A plea for Clemency from a prison cell.



This letter will be the first of many to establish my case for clemency, followed by copies of certificates earned through the Illinois Department of Corrections system. A petition will soon be posted allowing you to support me if you choose to do so.


I never imagined that I would spend a substantial part of my life in prison. Here I am, isolated from society and labeled a dangerous criminal. That’s how the prosecutor portrayed me.

I had been indoctrinated into the gang culture at an early age and had spent my early life on the streets. At age 18, I was involved in a gang related confrontation between myself and an opposing gang member. I felt threatened by the gang member who was much bigger than me. So much so, that I decided to shoot him in the leg, allowing me to escape. I fired two rounds from my handgun. One bullet hit him in the leg and the second bullet went through a door wounding an occupant in the house.

I live with regrets each and every day of my incarceration. Each day I see myself in the mirror and witness the passing of my youthful years. I’ll forever be judged by the one mistake I made when I was barely 18.

When I first came to prison I was uneducated and full of anger. Looking back, I can see that I didn’t even know why I was so consumed with rage. Was it because my mother had lost all of my siblings to the system or was it because I had a missing father or was it because I had been programmed to be another dysfunctional youth on the streets of Chicago? My childhood consisted of moving from one house to another, enrolled in too many grammar-schools to count, and/or time spent as a homeless kid on the streets.

Years of confinement gave me the opportunity to think about my situation and how I made so many bad decisions. I soon discovered that it was an internal issue that needed to be address. While it might sound strange, I’m better off now than I’ve ever been. I’ve become self-educated, committed to self-reflection, and aware of what I want out of life.

The state of Illinois has denied me a chance to recuse what’s left of my youth. Since my crime did not cause the death of any individual and I did not receive a 40 plus year sentence, I am ineligible for the “young adult and juvenile sentencing violation.” There was a recent supreme court ruling that allowed anyone convicted of murder to be eligible for release if they were a juvenile or young adult at the time of their crime. Since I was 18 at the time of the crime, you would likely assume that I would qualify for the release program. I’m not being considered because I did not kill any one and my 30 year sentence is less than the 40 plus year requirement.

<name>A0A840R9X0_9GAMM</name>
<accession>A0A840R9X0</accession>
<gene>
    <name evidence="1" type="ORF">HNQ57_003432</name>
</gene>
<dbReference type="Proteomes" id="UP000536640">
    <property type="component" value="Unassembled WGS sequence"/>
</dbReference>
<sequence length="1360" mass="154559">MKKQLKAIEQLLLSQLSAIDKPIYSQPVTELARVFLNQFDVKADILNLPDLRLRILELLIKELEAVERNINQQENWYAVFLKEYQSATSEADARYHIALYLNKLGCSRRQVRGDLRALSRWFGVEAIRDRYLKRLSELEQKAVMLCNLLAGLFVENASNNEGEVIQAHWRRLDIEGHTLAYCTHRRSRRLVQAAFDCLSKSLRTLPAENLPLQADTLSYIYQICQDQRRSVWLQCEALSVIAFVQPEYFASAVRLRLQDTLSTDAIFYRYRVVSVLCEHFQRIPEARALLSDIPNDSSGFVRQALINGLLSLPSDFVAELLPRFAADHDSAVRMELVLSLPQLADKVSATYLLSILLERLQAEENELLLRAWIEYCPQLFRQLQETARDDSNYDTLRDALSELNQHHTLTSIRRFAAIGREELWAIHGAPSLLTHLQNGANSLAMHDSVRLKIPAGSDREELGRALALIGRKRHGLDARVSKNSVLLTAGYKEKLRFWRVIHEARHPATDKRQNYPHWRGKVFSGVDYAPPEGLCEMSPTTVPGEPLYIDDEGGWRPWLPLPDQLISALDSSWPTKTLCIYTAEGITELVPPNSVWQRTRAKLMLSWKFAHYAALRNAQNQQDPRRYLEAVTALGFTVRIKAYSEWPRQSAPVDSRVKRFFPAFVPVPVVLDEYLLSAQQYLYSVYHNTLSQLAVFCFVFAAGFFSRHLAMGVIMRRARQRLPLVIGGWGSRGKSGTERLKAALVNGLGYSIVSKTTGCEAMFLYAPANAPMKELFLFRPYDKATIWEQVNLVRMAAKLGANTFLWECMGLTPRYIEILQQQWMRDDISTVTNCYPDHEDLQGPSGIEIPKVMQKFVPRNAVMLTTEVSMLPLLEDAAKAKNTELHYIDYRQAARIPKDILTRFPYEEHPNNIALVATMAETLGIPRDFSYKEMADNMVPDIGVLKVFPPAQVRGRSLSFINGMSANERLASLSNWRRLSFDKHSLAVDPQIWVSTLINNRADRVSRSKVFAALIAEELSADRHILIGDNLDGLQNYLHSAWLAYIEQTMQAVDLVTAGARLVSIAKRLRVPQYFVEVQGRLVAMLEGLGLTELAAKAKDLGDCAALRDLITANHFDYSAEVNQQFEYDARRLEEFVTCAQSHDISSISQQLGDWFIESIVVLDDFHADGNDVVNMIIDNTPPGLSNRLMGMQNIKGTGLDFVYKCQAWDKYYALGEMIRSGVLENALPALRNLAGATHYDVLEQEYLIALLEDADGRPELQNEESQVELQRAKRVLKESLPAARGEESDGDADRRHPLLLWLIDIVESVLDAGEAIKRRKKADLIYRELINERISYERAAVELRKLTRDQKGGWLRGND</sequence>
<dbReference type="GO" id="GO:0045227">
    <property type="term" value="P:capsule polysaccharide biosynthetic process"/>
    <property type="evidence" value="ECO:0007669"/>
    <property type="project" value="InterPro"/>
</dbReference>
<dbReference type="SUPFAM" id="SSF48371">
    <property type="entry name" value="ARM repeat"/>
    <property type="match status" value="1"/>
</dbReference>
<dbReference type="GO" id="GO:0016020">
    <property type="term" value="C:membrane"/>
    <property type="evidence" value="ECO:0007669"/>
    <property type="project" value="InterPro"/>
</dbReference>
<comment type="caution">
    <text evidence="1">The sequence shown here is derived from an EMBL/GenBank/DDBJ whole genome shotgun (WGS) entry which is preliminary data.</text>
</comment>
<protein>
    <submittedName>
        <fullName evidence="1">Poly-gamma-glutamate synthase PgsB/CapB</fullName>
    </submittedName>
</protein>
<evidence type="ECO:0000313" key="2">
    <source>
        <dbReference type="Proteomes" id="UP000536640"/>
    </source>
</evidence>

Since I’ve been in prison, I’ve completed multiple mental health programs, various educational classes, and have written “Blood of my Shadow,” book 1 of a 6 book series. The book has been published by History Publishing Company out of New York. While I can prove my rehabilitation, I don’t have access to the courts to demonstrate my recovery. Now I’m forced to find relief through clemency.

I’m asking that you support me in my journey for clemency by signing my petition, make a cash contribution and/or purchase a copy of my recent book, “Blood of my Shadow.” The money will support my plea for clemency.

“Blood of my Shadow” can be purchased online at Amazon books, any retail store, or directly from my editor, Larry L. Franklin, at a cost of $20.

Jovon Scott #M09478
P.O. Box 1700
Galesburg, Illinois 61402

Larry L. Franklin
P.O. Box 21
Makanda, Il 62958



Writing from a Prison Cell

By: Jovon Scott

I’m writing to you from a cell in the Hills Correctional Center, looking to share the experiences from my earlier years that helped shape the storyteller I am today.

The characters and personalities in “Blood of my Shadow” come from people that I know. I’ve met some entertaining people who later became subjects in my stories, allowing me to balance imagination with the reality of my life. Getting to know me, the author, is imperative to understand why I say and write different things.